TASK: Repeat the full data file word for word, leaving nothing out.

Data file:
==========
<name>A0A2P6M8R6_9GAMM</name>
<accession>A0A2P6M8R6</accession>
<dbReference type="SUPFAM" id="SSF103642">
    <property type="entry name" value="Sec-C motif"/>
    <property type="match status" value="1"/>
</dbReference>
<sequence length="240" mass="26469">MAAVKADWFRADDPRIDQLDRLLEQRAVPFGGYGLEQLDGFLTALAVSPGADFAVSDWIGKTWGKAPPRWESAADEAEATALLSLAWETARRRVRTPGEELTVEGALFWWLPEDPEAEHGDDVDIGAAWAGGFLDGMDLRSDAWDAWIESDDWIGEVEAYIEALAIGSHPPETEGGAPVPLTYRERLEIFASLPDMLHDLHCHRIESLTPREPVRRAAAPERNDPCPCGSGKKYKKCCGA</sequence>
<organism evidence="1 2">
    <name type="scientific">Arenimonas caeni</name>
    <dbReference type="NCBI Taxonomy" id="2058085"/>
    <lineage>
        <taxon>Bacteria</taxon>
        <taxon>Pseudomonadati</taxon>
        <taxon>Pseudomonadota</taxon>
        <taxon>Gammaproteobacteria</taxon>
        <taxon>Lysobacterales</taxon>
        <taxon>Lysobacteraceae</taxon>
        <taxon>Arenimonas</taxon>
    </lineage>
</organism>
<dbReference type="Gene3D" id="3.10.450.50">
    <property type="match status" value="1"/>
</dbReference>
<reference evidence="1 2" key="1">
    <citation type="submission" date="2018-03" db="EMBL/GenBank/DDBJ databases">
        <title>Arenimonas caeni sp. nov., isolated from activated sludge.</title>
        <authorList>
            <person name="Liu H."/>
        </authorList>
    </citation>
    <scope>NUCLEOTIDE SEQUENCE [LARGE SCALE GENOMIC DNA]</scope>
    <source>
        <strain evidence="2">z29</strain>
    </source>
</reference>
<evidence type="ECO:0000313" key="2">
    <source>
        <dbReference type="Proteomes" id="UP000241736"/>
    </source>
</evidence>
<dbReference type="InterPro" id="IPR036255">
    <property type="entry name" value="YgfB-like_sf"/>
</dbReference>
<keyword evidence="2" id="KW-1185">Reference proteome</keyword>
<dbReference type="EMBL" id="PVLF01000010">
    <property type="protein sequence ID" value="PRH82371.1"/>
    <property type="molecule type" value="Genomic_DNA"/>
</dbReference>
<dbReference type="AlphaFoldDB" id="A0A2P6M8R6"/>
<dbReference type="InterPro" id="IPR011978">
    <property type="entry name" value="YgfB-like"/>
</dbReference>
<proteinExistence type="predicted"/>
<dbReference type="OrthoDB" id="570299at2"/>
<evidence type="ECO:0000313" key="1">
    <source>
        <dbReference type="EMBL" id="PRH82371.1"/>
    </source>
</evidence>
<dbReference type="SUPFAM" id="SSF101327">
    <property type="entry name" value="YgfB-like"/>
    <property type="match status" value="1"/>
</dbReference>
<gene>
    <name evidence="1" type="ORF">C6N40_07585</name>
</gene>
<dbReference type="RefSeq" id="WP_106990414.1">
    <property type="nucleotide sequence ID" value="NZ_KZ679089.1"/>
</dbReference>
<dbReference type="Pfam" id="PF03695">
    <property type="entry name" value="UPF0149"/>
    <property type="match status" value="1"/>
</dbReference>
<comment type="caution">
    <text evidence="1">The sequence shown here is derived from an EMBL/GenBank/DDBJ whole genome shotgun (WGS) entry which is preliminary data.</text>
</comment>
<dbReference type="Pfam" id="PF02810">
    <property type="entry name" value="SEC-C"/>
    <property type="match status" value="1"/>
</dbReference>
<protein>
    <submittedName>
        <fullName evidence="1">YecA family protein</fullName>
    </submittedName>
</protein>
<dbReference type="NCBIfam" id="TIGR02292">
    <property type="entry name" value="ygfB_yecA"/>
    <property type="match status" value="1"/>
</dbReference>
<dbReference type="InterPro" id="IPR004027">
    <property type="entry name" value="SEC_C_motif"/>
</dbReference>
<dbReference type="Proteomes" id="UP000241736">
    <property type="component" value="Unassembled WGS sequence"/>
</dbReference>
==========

<name>A0A2P6M8R6_9GAMM</name>
<accession>A0A2P6M8R6</accession>
<dbReference type="SUPFAM" id="SSF103642">
    <property type="entry name" value="Sec-C motif"/>
    <property type="match status" value="1"/>
</dbReference>
<sequence length="240" mass="26469">MAAVKADWFRADDPRIDQLDRLLEQRAVPFGGYGLEQLDGFLTALAVSPGADFAVSDWIGKTWGKAPPRWESAADEAEATALLSLAWETARRRVRTPGEELTVEGALFWWLPEDPEAEHGDDVDIGAAWAGGFLDGMDLRSDAWDAWIESDDWIGEVEAYIEALAIGSHPPETEGGAPVPLTYRERLEIFASLPDMLHDLHCHRIESLTPREPVRRAAAPERNDPCPCGSGKKYKKCCGA</sequence>
<organism evidence="1 2">
    <name type="scientific">Arenimonas caeni</name>
    <dbReference type="NCBI Taxonomy" id="2058085"/>
    <lineage>
        <taxon>Bacteria</taxon>
        <taxon>Pseudomonadati</taxon>
        <taxon>Pseudomonadota</taxon>
        <taxon>Gammaproteobacteria</taxon>
        <taxon>Lysobacterales</taxon>
        <taxon>Lysobacteraceae</taxon>
        <taxon>Arenimonas</taxon>
    </lineage>
</organism>
<dbReference type="Gene3D" id="3.10.450.50">
    <property type="match status" value="1"/>
</dbReference>
<reference evidence="1 2" key="1">
    <citation type="submission" date="2018-03" db="EMBL/GenBank/DDBJ databases">
        <title>Arenimonas caeni sp. nov., isolated from activated sludge.</title>
        <authorList>
            <person name="Liu H."/>
        </authorList>
    </citation>
    <scope>NUCLEOTIDE SEQUENCE [LARGE SCALE GENOMIC DNA]</scope>
    <source>
        <strain evidence="2">z29</strain>
    </source>
</reference>
<evidence type="ECO:0000313" key="2">
    <source>
        <dbReference type="Proteomes" id="UP000241736"/>
    </source>
</evidence>
<dbReference type="InterPro" id="IPR036255">
    <property type="entry name" value="YgfB-like_sf"/>
</dbReference>
<keyword evidence="2" id="KW-1185">Reference proteome</keyword>
<dbReference type="EMBL" id="PVLF01000010">
    <property type="protein sequence ID" value="PRH82371.1"/>
    <property type="molecule type" value="Genomic_DNA"/>
</dbReference>
<dbReference type="AlphaFoldDB" id="A0A2P6M8R6"/>
<dbReference type="InterPro" id="IPR011978">
    <property type="entry name" value="YgfB-like"/>
</dbReference>
<proteinExistence type="predicted"/>
<dbReference type="OrthoDB" id="570299at2"/>
<evidence type="ECO:0000313" key="1">
    <source>
        <dbReference type="EMBL" id="PRH82371.1"/>
    </source>
</evidence>
<dbReference type="SUPFAM" id="SSF101327">
    <property type="entry name" value="YgfB-like"/>
    <property type="match status" value="1"/>
</dbReference>
<gene>
    <name evidence="1" type="ORF">C6N40_07585</name>
</gene>
<dbReference type="RefSeq" id="WP_106990414.1">
    <property type="nucleotide sequence ID" value="NZ_KZ679089.1"/>
</dbReference>
<dbReference type="Pfam" id="PF03695">
    <property type="entry name" value="UPF0149"/>
    <property type="match status" value="1"/>
</dbReference>
<comment type="caution">
    <text evidence="1">The sequence shown here is derived from an EMBL/GenBank/DDBJ whole genome shotgun (WGS) entry which is preliminary data.</text>
</comment>
<dbReference type="Pfam" id="PF02810">
    <property type="entry name" value="SEC-C"/>
    <property type="match status" value="1"/>
</dbReference>
<protein>
    <submittedName>
        <fullName evidence="1">YecA family protein</fullName>
    </submittedName>
</protein>
<dbReference type="NCBIfam" id="TIGR02292">
    <property type="entry name" value="ygfB_yecA"/>
    <property type="match status" value="1"/>
</dbReference>
<dbReference type="InterPro" id="IPR004027">
    <property type="entry name" value="SEC_C_motif"/>
</dbReference>
<dbReference type="Proteomes" id="UP000241736">
    <property type="component" value="Unassembled WGS sequence"/>
</dbReference>